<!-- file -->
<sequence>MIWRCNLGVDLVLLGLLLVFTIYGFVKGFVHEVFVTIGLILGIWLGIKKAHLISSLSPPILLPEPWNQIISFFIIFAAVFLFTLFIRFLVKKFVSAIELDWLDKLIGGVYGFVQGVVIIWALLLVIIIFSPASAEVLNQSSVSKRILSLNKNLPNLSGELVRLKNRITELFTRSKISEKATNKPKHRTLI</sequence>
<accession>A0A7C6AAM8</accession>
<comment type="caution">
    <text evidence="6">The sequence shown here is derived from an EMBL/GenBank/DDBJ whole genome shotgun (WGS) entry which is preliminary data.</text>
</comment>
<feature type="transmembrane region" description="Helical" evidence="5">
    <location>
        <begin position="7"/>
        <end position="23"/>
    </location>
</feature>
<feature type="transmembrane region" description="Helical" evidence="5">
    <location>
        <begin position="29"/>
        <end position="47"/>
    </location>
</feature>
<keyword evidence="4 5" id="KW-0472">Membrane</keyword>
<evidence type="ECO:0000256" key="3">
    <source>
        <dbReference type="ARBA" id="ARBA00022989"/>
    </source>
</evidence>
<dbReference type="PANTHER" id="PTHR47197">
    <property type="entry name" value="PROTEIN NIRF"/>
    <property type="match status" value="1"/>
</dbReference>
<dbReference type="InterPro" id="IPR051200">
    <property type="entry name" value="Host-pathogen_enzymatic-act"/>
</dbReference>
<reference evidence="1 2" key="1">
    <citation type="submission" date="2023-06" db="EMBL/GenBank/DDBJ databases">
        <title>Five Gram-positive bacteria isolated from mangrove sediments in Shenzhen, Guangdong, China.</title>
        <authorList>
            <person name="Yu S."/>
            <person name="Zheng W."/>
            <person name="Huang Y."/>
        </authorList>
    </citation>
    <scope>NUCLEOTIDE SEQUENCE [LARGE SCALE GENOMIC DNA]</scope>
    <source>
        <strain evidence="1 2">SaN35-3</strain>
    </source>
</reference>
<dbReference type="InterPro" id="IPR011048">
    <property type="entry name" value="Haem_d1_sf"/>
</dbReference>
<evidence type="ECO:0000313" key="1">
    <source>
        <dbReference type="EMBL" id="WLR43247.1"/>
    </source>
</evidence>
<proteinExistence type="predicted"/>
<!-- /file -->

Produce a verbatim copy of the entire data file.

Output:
<sequence>MIWRCNLGVDLVLLGLLLVFTIYGFVKGFVHEVFVTIGLILGIWLGIKKAHLISSLSPPILLPEPWNQIISFFIIFAAVFLFTLFIRFLVKKFVSAIELDWLDKLIGGVYGFVQGVVIIWALLLVIIIFSPASAEVLNQSSVSKRILSLNKNLPNLSGELVRLKNRITELFTRSKISEKATNKPKHRTLI</sequence>
<accession>A0A7C6AAM8</accession>
<comment type="caution">
    <text evidence="6">The sequence shown here is derived from an EMBL/GenBank/DDBJ whole genome shotgun (WGS) entry which is preliminary data.</text>
</comment>
<feature type="transmembrane region" description="Helical" evidence="5">
    <location>
        <begin position="7"/>
        <end position="23"/>
    </location>
</feature>
<feature type="transmembrane region" description="Helical" evidence="5">
    <location>
        <begin position="29"/>
        <end position="47"/>
    </location>
</feature>
<keyword evidence="4 5" id="KW-0472">Membrane</keyword>
<evidence type="ECO:0000256" key="3">
    <source>
        <dbReference type="ARBA" id="ARBA00022989"/>
    </source>
</evidence>
<dbReference type="PANTHER" id="PTHR47197">
    <property type="entry name" value="PROTEIN NIRF"/>
    <property type="match status" value="1"/>
</dbReference>
<dbReference type="InterPro" id="IPR051200">
    <property type="entry name" value="Host-pathogen_enzymatic-act"/>
</dbReference>
<reference evidence="1 2" key="1">
    <citation type="submission" date="2023-06" db="EMBL/GenBank/DDBJ databases">
        <title>Five Gram-positive bacteria isolated from mangrove sediments in Shenzhen, Guangdong, China.</title>
        <authorList>
            <person name="Yu S."/>
            <person name="Zheng W."/>
            <person name="Huang Y."/>
        </authorList>
    </citation>
    <scope>NUCLEOTIDE SEQUENCE [LARGE SCALE GENOMIC DNA]</scope>
    <source>
        <strain evidence="1 2">SaN35-3</strain>
    </source>
</reference>
<dbReference type="InterPro" id="IPR011048">
    <property type="entry name" value="Haem_d1_sf"/>
</dbReference>
<evidence type="ECO:0000313" key="1">
    <source>
        <dbReference type="EMBL" id="WLR43247.1"/>
    </source>
</evidence>
<proteinExistence type="predicted"/>